For much of America, Ramadan goes mostly unnoticed. During the ninth month of the Islamic lunar calendar, lasting 29 or 30 days, Muslims in Michigan and around the world spend the daylight hours in a complete fast. No food, no drink. Many of our Lutheran Social Services of Michigan staff, including quite a few workers at MapleCreek senior living in Grand Rapids, are Muslims, some of them refugees. This month they have faithfully gone on with their jobs while denying themselves.
"They are preparing and serving us our meals while going hungry themselves," said MapleCreek's ordained chaplain Rev. Rebecca Ebb-Speese. "They are cleaning our apartments and our buildings and doing other physical work without any water to quench their thirst. August is the hottest time of the year, and the days are long. This is our special opportunity to recognize their devotion to their faith and to thank them their dedication to their jobs and the well-being of our residents during their month-long daytime fast."
Albert Preniqi, 21, works in food service at MapleCreek. He gets up early before sunrise to drink three big glasses of water and prepare for the day. "It's an honor to fast during Ramadan," he said. "It really doesn't bother me. It makes me feel closer to God. And after sunset, Muslim families are all together for a big meal. It's a month that teaches you patience, perseverance and peace with others. It also models a good example to the children who are not old enough to participate. I started fasting during Ramadan just four years ago."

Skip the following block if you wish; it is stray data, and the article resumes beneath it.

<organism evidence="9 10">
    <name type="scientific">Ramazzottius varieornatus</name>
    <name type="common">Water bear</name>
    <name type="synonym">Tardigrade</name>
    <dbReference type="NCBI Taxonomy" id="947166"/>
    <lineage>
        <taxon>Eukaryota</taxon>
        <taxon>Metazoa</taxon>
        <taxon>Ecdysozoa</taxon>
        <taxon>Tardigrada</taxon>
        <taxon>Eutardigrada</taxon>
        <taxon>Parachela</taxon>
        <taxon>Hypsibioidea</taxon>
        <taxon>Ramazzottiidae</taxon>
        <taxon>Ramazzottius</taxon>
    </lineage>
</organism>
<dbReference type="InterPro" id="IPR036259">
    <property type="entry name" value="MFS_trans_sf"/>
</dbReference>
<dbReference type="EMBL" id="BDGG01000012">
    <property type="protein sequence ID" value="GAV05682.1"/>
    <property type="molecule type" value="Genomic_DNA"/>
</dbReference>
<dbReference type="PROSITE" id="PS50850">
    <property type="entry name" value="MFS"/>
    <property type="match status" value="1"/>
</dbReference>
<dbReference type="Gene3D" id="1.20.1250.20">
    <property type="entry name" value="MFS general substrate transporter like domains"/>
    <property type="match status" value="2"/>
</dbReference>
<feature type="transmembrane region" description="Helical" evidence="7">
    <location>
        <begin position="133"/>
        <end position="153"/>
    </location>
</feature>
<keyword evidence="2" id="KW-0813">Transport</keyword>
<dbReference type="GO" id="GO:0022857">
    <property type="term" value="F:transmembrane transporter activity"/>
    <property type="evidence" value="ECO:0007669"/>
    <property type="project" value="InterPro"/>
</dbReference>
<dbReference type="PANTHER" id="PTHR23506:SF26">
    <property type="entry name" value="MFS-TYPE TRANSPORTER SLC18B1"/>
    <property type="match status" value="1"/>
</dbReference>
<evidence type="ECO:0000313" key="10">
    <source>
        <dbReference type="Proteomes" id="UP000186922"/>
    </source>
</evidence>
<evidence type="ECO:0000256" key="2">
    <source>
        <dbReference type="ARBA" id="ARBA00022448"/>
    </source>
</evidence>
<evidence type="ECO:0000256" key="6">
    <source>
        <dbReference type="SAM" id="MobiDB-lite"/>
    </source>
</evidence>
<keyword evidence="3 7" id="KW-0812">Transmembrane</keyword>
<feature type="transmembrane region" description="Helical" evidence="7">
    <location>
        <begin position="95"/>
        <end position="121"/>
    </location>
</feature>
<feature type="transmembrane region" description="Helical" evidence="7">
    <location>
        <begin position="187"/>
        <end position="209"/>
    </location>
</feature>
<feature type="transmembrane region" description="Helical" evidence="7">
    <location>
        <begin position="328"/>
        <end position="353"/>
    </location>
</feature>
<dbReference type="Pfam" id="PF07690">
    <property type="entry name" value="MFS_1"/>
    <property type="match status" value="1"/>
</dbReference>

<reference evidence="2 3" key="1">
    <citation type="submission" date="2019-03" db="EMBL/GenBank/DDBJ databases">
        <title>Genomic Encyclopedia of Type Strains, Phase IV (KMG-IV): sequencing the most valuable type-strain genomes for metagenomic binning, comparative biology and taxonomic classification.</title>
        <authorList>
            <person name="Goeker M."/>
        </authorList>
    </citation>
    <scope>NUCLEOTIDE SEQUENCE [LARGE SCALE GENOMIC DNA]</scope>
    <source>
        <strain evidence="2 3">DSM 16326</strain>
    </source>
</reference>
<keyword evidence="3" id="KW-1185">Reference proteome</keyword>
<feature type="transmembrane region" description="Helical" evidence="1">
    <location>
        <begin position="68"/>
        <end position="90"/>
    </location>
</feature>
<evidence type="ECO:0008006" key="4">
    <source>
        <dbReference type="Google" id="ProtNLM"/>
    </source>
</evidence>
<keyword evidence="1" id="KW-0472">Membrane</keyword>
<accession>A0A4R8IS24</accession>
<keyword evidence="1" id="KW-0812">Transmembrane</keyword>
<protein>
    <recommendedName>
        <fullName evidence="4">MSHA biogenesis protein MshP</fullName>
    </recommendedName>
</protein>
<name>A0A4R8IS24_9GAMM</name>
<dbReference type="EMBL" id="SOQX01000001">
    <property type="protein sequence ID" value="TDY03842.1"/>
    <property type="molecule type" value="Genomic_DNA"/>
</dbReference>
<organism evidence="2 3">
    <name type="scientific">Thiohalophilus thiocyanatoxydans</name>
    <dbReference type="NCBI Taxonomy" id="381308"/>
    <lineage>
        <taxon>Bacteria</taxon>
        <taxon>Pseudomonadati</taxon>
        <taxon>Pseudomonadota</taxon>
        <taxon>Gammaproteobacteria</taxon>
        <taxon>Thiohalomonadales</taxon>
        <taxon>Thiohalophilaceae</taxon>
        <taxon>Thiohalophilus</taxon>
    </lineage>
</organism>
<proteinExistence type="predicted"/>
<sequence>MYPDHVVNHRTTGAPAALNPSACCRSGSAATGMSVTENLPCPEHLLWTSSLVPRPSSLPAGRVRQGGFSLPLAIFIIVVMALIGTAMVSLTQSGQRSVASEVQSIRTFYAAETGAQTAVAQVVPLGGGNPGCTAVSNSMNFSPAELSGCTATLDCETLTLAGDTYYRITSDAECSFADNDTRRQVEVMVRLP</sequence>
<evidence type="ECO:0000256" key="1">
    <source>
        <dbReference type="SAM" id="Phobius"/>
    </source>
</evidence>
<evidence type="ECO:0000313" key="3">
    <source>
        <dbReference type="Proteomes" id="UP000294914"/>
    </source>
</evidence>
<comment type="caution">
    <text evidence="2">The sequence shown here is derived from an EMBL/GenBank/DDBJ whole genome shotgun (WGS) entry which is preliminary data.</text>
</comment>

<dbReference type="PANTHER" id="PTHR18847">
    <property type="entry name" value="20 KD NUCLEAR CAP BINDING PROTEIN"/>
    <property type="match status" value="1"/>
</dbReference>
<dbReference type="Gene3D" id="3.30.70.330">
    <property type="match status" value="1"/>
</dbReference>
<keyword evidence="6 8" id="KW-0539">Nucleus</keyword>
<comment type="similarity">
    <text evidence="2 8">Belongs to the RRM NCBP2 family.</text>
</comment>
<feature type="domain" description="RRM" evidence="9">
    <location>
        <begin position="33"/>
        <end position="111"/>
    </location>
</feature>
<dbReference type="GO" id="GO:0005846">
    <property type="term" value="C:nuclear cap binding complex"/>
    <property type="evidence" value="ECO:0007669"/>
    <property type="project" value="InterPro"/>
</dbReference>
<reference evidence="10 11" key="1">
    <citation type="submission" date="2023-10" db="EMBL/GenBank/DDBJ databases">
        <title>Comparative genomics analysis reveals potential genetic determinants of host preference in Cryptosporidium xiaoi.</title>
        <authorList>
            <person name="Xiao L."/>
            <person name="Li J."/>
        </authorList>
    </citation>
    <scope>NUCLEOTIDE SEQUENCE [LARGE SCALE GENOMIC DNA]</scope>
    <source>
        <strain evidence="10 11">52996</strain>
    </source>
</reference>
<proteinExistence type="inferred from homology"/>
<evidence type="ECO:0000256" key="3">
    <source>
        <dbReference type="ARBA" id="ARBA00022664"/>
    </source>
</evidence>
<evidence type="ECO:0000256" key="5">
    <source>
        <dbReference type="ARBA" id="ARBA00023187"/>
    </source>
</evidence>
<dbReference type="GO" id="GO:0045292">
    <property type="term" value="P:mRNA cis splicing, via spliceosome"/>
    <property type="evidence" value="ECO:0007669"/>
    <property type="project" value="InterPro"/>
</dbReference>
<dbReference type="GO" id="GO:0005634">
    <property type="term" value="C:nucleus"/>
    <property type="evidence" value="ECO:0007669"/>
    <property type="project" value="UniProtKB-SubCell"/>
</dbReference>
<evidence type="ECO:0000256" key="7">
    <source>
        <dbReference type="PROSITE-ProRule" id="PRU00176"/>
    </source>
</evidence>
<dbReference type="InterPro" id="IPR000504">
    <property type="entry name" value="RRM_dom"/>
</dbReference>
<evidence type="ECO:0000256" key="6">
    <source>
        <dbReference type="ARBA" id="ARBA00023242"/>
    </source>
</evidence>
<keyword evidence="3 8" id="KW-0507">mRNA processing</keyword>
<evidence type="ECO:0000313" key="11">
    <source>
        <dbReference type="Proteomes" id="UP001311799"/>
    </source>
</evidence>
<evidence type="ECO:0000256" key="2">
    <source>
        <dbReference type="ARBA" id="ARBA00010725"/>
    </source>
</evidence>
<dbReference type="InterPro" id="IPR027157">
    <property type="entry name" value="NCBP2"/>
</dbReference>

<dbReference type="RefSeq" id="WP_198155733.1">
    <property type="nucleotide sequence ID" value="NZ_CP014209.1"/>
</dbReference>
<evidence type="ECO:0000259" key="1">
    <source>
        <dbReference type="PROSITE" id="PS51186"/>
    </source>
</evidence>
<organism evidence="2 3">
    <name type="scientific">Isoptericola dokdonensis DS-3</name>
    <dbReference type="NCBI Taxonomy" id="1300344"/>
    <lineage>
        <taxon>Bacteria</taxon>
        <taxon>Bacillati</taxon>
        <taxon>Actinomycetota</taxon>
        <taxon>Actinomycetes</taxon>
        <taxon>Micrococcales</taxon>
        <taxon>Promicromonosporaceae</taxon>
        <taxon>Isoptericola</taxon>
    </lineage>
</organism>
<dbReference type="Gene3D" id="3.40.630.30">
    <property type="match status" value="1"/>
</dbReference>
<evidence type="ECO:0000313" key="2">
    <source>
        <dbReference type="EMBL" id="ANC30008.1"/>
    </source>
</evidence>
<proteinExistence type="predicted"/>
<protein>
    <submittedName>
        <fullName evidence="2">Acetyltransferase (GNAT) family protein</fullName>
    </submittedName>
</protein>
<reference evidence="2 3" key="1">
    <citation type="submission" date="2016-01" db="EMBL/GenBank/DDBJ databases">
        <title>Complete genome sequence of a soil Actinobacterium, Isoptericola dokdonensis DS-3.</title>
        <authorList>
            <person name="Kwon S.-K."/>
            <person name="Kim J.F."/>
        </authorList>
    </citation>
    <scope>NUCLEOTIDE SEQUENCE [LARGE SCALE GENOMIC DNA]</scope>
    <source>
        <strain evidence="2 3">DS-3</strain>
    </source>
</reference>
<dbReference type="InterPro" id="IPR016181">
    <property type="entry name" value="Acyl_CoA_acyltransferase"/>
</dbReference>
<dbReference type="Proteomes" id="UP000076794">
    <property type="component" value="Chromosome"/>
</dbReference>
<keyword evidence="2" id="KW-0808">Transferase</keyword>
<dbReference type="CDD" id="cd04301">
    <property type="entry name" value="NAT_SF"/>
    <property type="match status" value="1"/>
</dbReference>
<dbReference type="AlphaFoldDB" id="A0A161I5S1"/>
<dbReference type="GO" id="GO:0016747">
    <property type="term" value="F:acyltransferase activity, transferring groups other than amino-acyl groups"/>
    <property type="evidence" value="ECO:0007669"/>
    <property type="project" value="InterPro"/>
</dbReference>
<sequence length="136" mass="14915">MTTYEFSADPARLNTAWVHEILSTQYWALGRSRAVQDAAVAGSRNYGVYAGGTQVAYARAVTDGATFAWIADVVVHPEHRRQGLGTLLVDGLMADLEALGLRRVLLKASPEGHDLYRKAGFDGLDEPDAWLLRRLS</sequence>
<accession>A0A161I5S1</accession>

Muslims are called upon to use this month to re-evaluate their lives in light of Islamic guidance. They are to make peace with those who have wronged them, strengthen ties with family and friends, do away with bad habits -- essentially to clean up their lives, thoughts, and feelings. The Arabic word for "fasting" (sawm) literally means "to refrain" - and it means not only refraining from food and drink, but from evil actions, thoughts, and words. During Ramadan, every part of the body must be restrained. The tongue must be restrained from backbiting and gossip. The eyes must restrain themselves from looking at unlawful things. The hand must not touch or take anything that does not belong to it. The ears must refrain from listening to idle talk or obscene words. The feet must refrain from going to sinful places. In such a way, every part of the body observes the fast. Therefore, fasting is not merely physical, but is rather the total commitment of the person's body and soul to the spirit of the fast. Ramadan is a time to practice self-restraint; a time to cleanse the body and soul from impurities and re-focus one's self on the worship of God.
"It's a special time," Preniqi said. "In a large way, the spirit around Ramadan for Muslims is a lot like the warm feeling of goodwill toward others at Christmastime. I enjoy both."